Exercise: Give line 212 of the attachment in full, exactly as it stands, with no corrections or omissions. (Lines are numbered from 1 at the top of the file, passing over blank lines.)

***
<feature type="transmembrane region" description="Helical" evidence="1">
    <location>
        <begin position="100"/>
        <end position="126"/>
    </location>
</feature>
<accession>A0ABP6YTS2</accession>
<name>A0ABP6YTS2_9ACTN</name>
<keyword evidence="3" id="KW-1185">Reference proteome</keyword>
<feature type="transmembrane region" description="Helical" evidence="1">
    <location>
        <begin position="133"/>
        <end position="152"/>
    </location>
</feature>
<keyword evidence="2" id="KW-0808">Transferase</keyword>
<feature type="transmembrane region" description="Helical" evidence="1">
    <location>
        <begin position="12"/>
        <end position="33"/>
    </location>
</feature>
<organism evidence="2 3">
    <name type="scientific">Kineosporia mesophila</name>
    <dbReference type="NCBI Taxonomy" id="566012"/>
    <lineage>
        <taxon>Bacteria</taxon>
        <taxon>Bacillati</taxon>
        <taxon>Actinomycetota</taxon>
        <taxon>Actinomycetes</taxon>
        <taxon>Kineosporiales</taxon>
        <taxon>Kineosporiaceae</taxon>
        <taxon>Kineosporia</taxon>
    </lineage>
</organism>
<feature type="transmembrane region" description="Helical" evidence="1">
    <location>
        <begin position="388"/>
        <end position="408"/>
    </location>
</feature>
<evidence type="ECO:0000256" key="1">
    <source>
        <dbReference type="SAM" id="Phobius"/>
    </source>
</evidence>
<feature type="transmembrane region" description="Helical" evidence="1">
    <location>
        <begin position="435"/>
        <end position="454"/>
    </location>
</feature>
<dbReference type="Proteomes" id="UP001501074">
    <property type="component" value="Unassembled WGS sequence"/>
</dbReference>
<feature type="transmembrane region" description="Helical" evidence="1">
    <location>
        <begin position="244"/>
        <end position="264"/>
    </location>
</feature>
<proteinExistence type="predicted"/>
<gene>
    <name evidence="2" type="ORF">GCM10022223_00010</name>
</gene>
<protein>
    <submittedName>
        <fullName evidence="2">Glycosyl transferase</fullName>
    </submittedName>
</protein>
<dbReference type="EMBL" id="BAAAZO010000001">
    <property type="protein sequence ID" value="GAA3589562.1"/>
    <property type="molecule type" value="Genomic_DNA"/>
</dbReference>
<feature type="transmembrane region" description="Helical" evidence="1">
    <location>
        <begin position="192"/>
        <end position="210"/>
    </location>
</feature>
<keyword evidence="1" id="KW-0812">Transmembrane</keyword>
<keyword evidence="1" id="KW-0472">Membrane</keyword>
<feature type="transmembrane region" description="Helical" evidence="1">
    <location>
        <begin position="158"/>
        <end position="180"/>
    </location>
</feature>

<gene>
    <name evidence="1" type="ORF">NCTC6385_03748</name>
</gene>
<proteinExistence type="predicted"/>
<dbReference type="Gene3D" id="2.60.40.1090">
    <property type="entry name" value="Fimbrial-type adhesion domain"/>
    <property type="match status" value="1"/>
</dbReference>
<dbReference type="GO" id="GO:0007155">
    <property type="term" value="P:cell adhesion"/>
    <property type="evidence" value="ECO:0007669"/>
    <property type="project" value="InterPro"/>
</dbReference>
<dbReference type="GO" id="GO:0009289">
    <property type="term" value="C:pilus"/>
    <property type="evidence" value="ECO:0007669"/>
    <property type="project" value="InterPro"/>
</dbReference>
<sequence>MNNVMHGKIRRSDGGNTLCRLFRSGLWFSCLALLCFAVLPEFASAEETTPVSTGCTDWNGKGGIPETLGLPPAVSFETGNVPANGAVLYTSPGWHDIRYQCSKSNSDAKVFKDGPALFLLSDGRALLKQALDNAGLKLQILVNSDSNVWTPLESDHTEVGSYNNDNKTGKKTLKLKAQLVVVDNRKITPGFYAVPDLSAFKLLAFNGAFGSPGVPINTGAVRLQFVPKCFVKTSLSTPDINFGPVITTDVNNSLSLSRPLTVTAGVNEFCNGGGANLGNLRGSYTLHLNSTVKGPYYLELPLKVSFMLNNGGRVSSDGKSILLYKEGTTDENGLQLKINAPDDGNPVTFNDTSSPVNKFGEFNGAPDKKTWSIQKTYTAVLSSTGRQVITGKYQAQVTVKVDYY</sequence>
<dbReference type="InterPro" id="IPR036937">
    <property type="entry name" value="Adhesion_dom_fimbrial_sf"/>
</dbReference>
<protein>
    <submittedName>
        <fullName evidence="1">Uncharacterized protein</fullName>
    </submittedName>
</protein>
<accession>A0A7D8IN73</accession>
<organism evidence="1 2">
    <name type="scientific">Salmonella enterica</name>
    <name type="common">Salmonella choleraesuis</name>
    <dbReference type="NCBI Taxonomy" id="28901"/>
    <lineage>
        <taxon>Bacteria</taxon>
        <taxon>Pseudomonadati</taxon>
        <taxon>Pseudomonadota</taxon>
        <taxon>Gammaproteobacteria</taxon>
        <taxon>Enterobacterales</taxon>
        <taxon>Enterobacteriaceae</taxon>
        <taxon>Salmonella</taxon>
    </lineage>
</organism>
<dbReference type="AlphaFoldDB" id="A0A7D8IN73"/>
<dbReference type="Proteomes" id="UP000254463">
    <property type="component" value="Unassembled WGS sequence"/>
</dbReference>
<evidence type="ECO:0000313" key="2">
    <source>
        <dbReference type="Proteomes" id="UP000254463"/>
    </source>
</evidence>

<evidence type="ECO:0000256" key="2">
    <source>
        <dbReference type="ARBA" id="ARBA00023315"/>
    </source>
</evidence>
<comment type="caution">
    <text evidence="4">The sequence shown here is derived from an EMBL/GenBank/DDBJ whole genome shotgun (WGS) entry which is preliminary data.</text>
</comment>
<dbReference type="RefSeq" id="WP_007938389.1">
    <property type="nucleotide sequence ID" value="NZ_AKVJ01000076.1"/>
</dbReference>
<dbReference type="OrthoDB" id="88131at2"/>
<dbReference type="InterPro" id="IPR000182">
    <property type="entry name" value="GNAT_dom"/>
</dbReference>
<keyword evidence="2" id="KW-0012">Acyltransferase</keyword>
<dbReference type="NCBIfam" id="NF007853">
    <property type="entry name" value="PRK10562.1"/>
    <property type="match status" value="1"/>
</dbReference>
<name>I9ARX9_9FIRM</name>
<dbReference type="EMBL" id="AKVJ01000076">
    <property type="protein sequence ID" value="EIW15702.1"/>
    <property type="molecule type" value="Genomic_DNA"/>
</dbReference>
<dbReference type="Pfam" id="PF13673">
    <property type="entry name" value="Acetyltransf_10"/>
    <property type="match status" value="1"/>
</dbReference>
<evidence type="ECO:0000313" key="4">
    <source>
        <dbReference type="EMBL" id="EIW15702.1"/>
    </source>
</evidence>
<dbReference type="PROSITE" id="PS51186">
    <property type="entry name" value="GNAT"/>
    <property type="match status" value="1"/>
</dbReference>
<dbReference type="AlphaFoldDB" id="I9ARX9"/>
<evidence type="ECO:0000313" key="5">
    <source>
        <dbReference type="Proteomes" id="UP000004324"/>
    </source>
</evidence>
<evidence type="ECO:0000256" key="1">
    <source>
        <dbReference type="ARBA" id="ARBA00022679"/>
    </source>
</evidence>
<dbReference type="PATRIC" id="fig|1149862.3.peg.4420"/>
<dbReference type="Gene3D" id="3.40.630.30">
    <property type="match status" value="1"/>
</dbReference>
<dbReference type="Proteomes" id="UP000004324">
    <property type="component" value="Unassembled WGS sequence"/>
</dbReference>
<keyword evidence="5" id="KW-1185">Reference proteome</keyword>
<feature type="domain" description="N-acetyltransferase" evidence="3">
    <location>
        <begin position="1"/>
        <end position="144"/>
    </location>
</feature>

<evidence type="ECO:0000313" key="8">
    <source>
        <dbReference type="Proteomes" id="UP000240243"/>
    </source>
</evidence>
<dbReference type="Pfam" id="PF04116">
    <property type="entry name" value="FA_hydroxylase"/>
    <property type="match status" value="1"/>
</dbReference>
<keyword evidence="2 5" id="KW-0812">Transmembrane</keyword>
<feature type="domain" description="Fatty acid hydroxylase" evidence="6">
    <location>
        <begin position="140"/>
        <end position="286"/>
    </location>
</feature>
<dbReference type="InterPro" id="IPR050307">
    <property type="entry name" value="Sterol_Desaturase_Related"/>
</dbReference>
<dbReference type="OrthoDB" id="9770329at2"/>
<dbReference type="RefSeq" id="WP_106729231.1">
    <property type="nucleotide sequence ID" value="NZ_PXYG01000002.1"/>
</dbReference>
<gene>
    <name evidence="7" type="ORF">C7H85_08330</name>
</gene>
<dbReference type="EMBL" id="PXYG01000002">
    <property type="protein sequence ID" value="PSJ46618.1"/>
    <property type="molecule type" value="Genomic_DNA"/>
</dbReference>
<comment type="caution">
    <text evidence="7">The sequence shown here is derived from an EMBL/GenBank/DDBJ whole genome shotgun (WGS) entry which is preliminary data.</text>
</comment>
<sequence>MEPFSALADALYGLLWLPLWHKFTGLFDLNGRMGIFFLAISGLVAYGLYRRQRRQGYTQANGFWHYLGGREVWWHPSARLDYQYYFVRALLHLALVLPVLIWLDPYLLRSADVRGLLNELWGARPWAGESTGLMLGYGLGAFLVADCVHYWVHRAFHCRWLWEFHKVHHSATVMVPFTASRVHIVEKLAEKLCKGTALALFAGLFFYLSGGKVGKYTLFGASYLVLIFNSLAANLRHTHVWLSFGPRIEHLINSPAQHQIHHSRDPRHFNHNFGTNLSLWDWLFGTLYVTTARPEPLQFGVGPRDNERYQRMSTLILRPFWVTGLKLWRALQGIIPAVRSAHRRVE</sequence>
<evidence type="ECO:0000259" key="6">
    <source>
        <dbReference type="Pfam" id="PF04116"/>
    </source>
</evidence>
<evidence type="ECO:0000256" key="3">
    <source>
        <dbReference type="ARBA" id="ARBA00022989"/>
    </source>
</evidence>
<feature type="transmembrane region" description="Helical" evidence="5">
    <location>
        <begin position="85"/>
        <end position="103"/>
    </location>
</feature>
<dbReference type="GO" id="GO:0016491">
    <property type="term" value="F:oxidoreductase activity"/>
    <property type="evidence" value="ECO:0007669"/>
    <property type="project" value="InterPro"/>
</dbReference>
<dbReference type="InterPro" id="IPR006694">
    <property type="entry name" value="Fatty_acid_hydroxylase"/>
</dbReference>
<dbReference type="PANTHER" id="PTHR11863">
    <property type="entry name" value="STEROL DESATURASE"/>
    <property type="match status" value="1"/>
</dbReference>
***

<keyword evidence="2 5" id="KW-0812">Transmembrane</keyword>